Lindstedt Palace is only a few steps away from Sanssouci Park, but off the well-beaten tourist track. Crown Prince Frederick William (IV) commissioned Ludwig Persius to transform the original outlying estate into a palace. Upon the architect’s death, Ludwig Ferdinand Hesse (1848), Friedrich August Stüler (1855) and finally Ferdinand von Arnim (1858) continued his work. The casino with its circular tower and crowning monopteron, the terraced temple with a portico and large flight of steps, as well as magnificent colonnade leading to the road inside a formal garden designed by Peter Joseph Lenné, which served no other purpose than to celebrate unbridled magnificence itself, were all clearly influenced by the writings of Pliny the Younger (c. 100 AD) and Karl Friedrich Schinkel’s reconstruction of Pliny’s Gardens. From 1858, Lenné designed the grounds in the style of villa gardens from antiquity. Although it was only partially realized, the garden strongly shapes the prestigious atmosphere of Lindstedt Palace.
After almost 30 years of planning and a relatively brief construction period, in the end, King Frederick William IV was unable to inhabit his “Tuscum on Katharinenholz.” Lindstedt Palace was subsequent occupied by the von Bülow Family (ancestors of Vicco von Bülow, a German comedian, humorist and cartoonist better known as Loriot), as well as the family of General von Falkenhayn (whose daughter Erika was married to Henning von Tresckow, one of the masterminds behind an assassination attempt on Adolf Hitler). The palace’s name can be traced back to a tenant from the 18th century, the head royal huntsman Achatius Daniel Lindstedt.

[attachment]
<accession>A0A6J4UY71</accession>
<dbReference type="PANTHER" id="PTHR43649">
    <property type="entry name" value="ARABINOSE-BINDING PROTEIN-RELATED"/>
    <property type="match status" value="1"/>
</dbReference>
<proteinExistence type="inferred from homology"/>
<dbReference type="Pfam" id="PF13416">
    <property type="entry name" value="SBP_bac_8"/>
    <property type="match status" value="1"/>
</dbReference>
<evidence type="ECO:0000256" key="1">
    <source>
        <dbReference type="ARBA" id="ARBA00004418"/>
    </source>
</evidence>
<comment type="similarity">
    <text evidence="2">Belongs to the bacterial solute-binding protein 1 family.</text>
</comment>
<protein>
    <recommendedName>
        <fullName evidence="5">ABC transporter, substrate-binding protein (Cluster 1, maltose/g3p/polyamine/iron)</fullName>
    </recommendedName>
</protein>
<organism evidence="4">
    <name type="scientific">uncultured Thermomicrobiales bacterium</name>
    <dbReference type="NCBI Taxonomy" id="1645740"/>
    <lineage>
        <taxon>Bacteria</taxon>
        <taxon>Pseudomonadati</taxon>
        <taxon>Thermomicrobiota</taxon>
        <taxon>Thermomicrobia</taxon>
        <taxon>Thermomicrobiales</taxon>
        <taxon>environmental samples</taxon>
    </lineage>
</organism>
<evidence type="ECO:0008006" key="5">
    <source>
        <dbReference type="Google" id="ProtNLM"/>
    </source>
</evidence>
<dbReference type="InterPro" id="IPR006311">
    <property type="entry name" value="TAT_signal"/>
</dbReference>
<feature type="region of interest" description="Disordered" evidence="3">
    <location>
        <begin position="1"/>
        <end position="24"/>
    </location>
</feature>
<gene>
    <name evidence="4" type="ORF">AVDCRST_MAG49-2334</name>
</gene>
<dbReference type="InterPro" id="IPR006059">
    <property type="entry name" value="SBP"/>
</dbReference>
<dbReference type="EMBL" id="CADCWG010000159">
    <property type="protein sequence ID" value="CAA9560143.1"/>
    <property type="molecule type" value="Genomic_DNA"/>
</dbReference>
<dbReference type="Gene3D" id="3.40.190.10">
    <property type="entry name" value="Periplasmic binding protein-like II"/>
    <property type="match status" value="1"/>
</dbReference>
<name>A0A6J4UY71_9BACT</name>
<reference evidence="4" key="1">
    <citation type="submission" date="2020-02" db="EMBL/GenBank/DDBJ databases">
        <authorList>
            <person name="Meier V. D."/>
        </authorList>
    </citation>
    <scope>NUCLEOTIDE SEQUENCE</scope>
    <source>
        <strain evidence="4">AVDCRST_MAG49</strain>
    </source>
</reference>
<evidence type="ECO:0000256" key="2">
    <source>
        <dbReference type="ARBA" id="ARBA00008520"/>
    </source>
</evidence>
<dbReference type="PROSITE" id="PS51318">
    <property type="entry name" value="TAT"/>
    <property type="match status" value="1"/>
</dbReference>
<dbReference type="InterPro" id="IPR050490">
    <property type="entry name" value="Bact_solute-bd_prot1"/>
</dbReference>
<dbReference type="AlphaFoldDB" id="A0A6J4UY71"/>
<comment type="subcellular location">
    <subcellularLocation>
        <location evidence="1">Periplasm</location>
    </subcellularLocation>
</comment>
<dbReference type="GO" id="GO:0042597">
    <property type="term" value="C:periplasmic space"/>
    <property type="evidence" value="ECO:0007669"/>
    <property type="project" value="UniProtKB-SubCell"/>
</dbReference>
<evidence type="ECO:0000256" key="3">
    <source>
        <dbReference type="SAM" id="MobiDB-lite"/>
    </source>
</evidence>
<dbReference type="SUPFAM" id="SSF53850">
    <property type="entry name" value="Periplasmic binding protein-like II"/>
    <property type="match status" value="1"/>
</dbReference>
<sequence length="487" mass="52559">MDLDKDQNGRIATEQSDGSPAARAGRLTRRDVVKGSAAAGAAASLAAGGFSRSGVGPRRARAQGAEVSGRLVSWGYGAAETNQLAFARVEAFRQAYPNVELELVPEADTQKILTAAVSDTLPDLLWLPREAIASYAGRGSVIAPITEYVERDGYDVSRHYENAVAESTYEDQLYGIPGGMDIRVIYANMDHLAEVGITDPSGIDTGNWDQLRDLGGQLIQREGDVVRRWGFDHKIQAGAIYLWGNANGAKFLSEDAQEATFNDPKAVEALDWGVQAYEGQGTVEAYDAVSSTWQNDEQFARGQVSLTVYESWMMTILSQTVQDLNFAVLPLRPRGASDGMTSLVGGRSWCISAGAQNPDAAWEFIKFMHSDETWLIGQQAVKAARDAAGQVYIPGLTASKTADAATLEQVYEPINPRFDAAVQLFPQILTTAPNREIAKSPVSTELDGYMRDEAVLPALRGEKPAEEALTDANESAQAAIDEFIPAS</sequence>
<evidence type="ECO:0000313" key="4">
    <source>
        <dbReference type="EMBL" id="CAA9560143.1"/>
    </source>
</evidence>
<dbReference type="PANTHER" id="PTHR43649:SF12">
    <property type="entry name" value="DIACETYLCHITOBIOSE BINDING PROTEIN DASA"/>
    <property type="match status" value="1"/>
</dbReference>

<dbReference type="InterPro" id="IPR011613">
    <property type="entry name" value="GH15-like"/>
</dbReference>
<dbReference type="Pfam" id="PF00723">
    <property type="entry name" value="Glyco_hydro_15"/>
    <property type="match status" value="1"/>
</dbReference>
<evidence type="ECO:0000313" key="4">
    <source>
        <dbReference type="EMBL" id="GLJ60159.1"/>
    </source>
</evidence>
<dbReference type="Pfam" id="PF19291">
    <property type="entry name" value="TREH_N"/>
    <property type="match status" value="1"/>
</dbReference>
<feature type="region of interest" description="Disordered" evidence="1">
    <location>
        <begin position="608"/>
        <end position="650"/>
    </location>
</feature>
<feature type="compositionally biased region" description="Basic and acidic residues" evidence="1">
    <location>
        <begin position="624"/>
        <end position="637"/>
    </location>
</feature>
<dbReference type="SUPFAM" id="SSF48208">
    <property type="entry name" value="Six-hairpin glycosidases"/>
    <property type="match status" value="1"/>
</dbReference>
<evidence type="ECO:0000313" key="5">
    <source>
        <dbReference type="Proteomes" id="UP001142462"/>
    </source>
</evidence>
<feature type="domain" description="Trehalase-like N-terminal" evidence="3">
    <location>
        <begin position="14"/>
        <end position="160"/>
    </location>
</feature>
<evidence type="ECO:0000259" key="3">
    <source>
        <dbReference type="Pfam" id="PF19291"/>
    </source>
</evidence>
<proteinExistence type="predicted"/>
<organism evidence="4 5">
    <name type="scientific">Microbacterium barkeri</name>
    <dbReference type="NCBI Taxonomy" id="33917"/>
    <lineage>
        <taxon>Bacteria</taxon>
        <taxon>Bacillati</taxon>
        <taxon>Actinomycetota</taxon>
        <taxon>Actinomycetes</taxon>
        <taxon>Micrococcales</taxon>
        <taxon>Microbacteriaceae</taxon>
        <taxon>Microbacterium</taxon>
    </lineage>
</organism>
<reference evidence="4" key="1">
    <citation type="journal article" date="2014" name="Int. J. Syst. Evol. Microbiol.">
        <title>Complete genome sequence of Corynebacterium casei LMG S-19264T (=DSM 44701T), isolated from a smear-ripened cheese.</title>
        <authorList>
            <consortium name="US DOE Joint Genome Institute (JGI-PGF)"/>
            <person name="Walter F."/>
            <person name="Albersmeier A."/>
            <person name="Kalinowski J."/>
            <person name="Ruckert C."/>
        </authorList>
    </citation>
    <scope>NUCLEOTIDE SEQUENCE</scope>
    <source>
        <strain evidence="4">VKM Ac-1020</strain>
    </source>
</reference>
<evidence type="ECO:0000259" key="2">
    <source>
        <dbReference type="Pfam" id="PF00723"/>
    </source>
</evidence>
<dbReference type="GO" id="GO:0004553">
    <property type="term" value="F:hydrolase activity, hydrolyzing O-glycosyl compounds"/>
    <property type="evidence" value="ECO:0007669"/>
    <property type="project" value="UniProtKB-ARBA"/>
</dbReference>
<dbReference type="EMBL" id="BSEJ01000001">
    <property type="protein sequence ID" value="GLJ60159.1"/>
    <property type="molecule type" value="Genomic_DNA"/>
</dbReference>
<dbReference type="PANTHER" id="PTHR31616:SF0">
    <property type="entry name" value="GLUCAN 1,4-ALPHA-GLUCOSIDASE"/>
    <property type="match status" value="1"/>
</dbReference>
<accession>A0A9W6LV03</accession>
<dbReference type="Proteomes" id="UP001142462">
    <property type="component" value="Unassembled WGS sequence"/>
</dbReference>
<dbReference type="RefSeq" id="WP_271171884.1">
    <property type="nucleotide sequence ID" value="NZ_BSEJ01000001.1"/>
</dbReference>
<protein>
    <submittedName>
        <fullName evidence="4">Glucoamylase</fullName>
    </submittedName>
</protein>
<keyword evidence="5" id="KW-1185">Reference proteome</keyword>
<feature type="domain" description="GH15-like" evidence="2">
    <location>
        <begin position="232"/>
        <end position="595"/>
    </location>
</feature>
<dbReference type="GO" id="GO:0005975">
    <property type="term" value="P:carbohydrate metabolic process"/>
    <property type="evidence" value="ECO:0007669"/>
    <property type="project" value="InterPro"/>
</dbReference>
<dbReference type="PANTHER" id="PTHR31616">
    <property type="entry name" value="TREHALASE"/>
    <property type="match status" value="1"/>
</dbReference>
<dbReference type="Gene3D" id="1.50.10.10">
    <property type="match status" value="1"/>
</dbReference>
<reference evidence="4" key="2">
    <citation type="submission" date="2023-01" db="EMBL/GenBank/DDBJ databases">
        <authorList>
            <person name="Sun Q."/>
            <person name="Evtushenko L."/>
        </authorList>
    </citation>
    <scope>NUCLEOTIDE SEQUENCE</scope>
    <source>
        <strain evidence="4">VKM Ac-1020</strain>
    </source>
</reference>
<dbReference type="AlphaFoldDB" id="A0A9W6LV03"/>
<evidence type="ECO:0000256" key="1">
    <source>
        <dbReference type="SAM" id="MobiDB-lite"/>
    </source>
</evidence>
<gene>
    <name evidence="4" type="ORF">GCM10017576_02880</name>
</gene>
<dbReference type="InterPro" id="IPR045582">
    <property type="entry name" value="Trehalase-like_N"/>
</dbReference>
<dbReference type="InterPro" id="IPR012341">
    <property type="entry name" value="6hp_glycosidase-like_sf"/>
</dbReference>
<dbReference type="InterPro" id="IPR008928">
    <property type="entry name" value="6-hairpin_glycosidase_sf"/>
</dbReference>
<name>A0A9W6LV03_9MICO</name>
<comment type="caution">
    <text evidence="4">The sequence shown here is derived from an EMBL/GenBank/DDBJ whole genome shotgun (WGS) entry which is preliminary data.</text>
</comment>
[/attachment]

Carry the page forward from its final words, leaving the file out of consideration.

Today the garden and palace provide an ideal setting for lectures, intimate concerts, readings, banquets, receptions and wedding ceremonies.
The palace entrance is through the colonnade. Cordons or barriers between the columns have not been affixed to maintain historical authenticity. There is therefore an increased danger of falling. Please be careful. Organizers are obliged to expressly draw all participants’ attention to this fact.
Only handcarts or pushcarts with sufficiently broad rubber tires may be used on the path leading from the gate of the pergola to lower level rooms (e.g., the kitchen, etc.)
The use of any vehicles within the pergola is strictly prohibited.